Neodymium(III) oxide

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Neodymium(III) oxide
La2O3structure.jpg
Neodymium oxide 170g.jpg
Identifiers
CAS number 1313-97-9 YesY
Properties
Molecular formula Nd2O3
Molar mass 336.48 g/mol
Appearance light bluish gray hexagonal crystals
Density 7.24 g/cm3
Melting point 2233 °C
Boiling point 3760 °C[1]
Solubility in water .0003 g/100 mL (75°C)
Structure
Crystal structure Hexagonal, hP5
Space group P-3m1, No. 164
Thermochemistry
Specific
heat capacity
C
111.3 J·mol-1·K-1[1]
Std molar
entropy
So298
158.6 J·mol-1·K-1
Std enthalpy of
formation
ΔfHo298
-1807.9 kJ·mol-1
Related compounds
Other anions Neodymium(II) chloride
Neodymium(III) chloride
Other cations Uranium(VI) oxide
Praseodymium(III) oxide
Promethium(III) oxide
Except where noted otherwise, data are given for materials in their standard state (at 25 °C (77 °F), 100 kPa)
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Infobox references

Neodymium(III) oxide or neodymium sesquioxide is the chemical compound composed of neodymium and oxygen with the formula Nd2O3. It forms very light grayish-blue hexagonal crystals.[1] The rare earth mixture didymium, previously believed to be an element, partially consists of neodymium(III) oxide.[2]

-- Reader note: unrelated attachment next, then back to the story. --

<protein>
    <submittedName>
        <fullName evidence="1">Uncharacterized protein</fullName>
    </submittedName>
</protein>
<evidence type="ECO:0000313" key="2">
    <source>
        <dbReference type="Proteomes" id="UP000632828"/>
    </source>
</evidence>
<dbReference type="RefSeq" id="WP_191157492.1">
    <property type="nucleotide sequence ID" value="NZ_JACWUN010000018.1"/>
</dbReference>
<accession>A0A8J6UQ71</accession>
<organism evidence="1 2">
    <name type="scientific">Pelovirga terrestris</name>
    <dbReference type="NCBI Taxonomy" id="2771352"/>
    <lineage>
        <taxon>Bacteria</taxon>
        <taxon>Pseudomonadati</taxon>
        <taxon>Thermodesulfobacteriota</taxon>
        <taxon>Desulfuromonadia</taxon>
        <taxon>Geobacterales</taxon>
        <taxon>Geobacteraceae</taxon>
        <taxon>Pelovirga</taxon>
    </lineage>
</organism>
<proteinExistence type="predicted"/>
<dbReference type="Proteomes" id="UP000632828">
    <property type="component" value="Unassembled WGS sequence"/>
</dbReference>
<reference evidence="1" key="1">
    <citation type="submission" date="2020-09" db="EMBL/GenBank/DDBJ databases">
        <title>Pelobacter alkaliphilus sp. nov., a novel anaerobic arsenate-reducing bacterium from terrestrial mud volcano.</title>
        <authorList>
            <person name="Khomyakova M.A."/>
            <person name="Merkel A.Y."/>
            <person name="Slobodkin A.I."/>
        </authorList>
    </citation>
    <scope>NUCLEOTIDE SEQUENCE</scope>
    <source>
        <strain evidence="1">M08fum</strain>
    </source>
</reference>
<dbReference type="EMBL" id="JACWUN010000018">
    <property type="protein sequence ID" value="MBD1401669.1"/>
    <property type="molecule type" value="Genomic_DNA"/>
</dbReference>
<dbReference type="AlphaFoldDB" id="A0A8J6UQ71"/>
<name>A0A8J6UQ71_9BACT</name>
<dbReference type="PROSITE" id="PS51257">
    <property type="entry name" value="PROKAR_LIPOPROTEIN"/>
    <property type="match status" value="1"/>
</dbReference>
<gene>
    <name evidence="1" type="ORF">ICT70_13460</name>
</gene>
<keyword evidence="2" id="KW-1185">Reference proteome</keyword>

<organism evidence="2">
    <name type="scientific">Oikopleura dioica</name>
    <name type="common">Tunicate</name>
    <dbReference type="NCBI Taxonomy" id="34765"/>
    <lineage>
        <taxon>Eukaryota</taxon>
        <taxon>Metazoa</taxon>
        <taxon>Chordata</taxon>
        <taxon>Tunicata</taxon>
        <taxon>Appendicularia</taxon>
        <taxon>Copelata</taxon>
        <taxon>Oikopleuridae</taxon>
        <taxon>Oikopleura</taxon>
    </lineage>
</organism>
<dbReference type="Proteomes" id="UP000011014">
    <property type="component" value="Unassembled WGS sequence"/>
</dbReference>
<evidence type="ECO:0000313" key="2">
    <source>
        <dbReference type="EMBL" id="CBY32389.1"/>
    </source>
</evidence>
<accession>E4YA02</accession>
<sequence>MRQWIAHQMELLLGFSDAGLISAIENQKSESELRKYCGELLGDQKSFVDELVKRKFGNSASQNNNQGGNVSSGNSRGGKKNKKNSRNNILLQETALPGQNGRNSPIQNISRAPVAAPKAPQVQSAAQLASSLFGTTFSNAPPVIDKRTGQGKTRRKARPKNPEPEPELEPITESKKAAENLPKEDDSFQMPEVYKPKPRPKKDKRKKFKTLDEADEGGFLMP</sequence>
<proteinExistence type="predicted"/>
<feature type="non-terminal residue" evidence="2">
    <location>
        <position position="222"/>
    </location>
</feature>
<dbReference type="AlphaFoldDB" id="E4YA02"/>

Uses[edit]

Neodymium(III) oxide is used to dope glass, including sunglasses, to make solid-state lasers, and to color glasses and enamels.[3] Neodymium-doped glass turns purple due to the absorbance of yellow and green light, and is used in welding goggles.[4] Some neodymium-doped glass is dichroic; that is, it changes color depending on the lighting. One kind of glass named for the mineral alexandrite appears blue in sunlight and red in artificial light.[5] About 7000 tonnes of neodymium(III) oxide are produced worldwide each year. Neodymium(III) oxide is also used as a polymerization catalyst.[4]

Reactions[edit]

Neodymium(III) oxide is formed when neodymium(III) nitride or neodymium(III) hydroxide is burned in air.[6]

References[edit]

  1. ^ a b c Lide, David R. (1998), Handbook of Chemistry and Physics (87 ed.), Boca Raton, FL: CRC Press, pp. 471; 552, ISBN 0-8493-0594-2 
  2. ^ Brady, George Stuart; Clauser, Henry R.; Vaccari, John A. (2002), Materials Handbook (15 ed.), New York: McGraw-Hill Professional, p. 779, ISBN 978-0-07-136076-0, retrieved 2009-03-18 
  3. ^ Eagleson, Mary (1994), Concise Encyclopedia of Chemistry, Springer, p. 680, ISBN 978-3-11-011451-5, retrieved 2009-03-18 
  4. ^ a b Emsley, John (2003), Nature's Building Blocks, Oxford University Press, pp. 268–9, ISBN 978-0-19-850340-8, retrieved 2009-03-18 
  5. ^ Bray, Charles (2001), Dictionary of Glass (2 ed.), University of Pennsylvania Press, p. 103, ISBN 978-0-8122-3619-4, retrieved 2009-03-18 
  6. ^ Spencer, James Frederick (1919), The Metals of the Rare Earths, London: Longmans, Green, and Co, p. 115, retrieved 2009-03-18